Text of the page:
Insurance can protect your pet – and wallet
From rocks to socks and toxic foods to scissors, pets manage to get into anything and everything. But what happens when you rush your pet to the emergency room only to find out that Buster's surgery to remove all those socks is going to cost upwards of $2,000? Can this be real? For some pet owners, there is no question as to whether the pet is an animal or a family member, but for others that want some savings set aside for a rainy day, pet insurance might be the answer.
How it works
On average, a trip to the vet can cost around $175, says Rebecca Metheny, CVPM of College Village Animal Clinic in Anchorage. And in some cases, pet owners may have to pay hundreds, or even thousands more. Surgeries to remove foreign objects can cost between $1,500 and $2,000, depending upon the severity, and torn knee and emergency orthopedic surgeries can cost anywhere from $2,500 to $3,000.
But that's just if you pay on your own. Most pet insurance companies reimburse you at least 80 percent for every illness and unforeseen accident your pet might encounter. Unlike people insurance, pet insurance refunds you after you pay the vet out of pocket for your pet's specific emergency. Clients work with their veterinarian for the animal's care and file the claim with their separate insurance company after the incident. Vets usually recommend companies that they enjoyed working with – like Embrace or Petplan, in College Village Animal Clinic's case – and, so far, insurance companies only cover cats and dogs.
Research is key when dealing with pet insurance, and prices and coverage vary depending on the animal's breed and age and the type or amount of care you wish to receive. Some brands combine emergency care with wellness care, which includes checkups and blood work for when your pet is feeling healthy, in addition to emergency surgeries and medication. Other brands of pet insurance are typically reactive plans that only cover injury or illness.
For example, the ASPCA offers pet insurance from levels one to three. Level one only covers accidents, while level two includes illness coverage. In addition to accidents and illness, level three also covers hereditary conditions. However, other brands like Embrace and Petplan offer accident, illness, and hereditary coverage under one plan. Despite the differences in coverage, the client's monthly bill, usually between $20 and $60, depends on their deductible and reimbursement for the unexpected vet bill.
Talking with your vet is helpful in choosing a company, but there are also great resources online. Brands can give you instant free quotes and sometimes there's a discount for ordering the insurance online. Petsinsurance.com is a wonderful resource as well. You can easily compare top brands from their ratings to the services they provide. There's even an option specifically for cats or dogs to help you narrow down all the choices.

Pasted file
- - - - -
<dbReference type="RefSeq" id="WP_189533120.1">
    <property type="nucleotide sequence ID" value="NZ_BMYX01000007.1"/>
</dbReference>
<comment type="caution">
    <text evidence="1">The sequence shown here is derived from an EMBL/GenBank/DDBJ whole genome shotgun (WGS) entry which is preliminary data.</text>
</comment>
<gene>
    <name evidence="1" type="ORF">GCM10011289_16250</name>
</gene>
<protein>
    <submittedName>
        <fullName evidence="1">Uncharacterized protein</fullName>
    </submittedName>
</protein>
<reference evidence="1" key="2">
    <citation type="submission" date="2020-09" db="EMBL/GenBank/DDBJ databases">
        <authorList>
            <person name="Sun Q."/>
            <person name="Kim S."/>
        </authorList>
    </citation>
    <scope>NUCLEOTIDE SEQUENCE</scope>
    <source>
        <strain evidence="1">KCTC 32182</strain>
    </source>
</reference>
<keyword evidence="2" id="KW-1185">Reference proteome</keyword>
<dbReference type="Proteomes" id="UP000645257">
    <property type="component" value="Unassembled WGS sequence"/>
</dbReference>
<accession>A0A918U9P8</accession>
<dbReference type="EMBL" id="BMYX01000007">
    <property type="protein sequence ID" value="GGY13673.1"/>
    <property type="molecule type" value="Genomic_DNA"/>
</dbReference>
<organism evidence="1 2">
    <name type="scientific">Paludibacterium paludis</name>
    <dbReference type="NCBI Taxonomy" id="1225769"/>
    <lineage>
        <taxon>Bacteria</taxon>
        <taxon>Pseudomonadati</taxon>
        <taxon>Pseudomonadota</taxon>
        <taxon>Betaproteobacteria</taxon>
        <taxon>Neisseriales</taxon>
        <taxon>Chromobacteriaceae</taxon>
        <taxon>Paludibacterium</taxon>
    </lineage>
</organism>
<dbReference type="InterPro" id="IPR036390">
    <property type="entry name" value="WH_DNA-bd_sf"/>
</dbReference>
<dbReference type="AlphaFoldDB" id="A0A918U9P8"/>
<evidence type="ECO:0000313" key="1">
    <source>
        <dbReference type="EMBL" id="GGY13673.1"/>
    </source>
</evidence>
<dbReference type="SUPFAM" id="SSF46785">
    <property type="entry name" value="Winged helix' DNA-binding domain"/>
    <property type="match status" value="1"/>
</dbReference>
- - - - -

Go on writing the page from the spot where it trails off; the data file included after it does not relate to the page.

Wellness programs are starting to become more popular, especially in the Lower 48, says Metheny. Different from pet insurance, wellness programs include checkups, blood work, x-rays, and other "wellness" procedures. Some veterinarians offer wellness packages that include a certain number of services for a flat or monthly rate.
What they don't cover
There used to be more rigid preexisting conditions with most pet insurance companies, Metheny says. Many plans specifically banned illnesses certain breeds were prone to, and some exclusions were decided based on the nature of the animal. For example, golden retrievers wouldn't be covered for torn knee surgery because retrievers are known to be active dogs, and therefore to the insurance companies of old, were too much of a liability to completely cover. However, now most companies include hereditary conditions in their care packages and are much more flexible when it comes to coverage.
Another thing to note is that most basic plans do not include transportation and boarding for procedures as part of their coverage. This may not be too much of a problem in larger cities like Anchorage and Fairbanks, but pet parents out in the bush might run into trouble. However, the plans do cover illness and accidents for any animal anywhere in the country, so living in the bush won't take away from the actual procedures, if you can get to a vet where insurance is accepted.
Is it worth it?
Pet insurance gives pet owners peace of mind, says Metheny. Pet owners are more likely to spend more on their pet, enabling the animal to receive better care overall. It's like your cell phone bill, Metheny says. "You pay for unlimited talk and text every month. Maybe you won't use up your 'unlimited' texting, but if there's an emergency and you need to get a hold of someone, you know you have the ability to reach out and call for help."
On the other hand, if a pet passes away in the middle of a yearly contract, the client unfortunately still has to pay the insurance until the contract is up, says Metheny. Sometimes, depending on how much insurance the pet and owner have used up until the death, clients can work together with the company to find a fair way out of the contract, while in other cases the pet owner is stuck with paying the monthly fee until their contract is up.
Having the ability to budget out the money and plan ahead is definitely a benefit, says Metheny, especially for those on a fixed income, and since there are so many different plans and nuances to how much you can spend, you could protect your pet on almost any budget.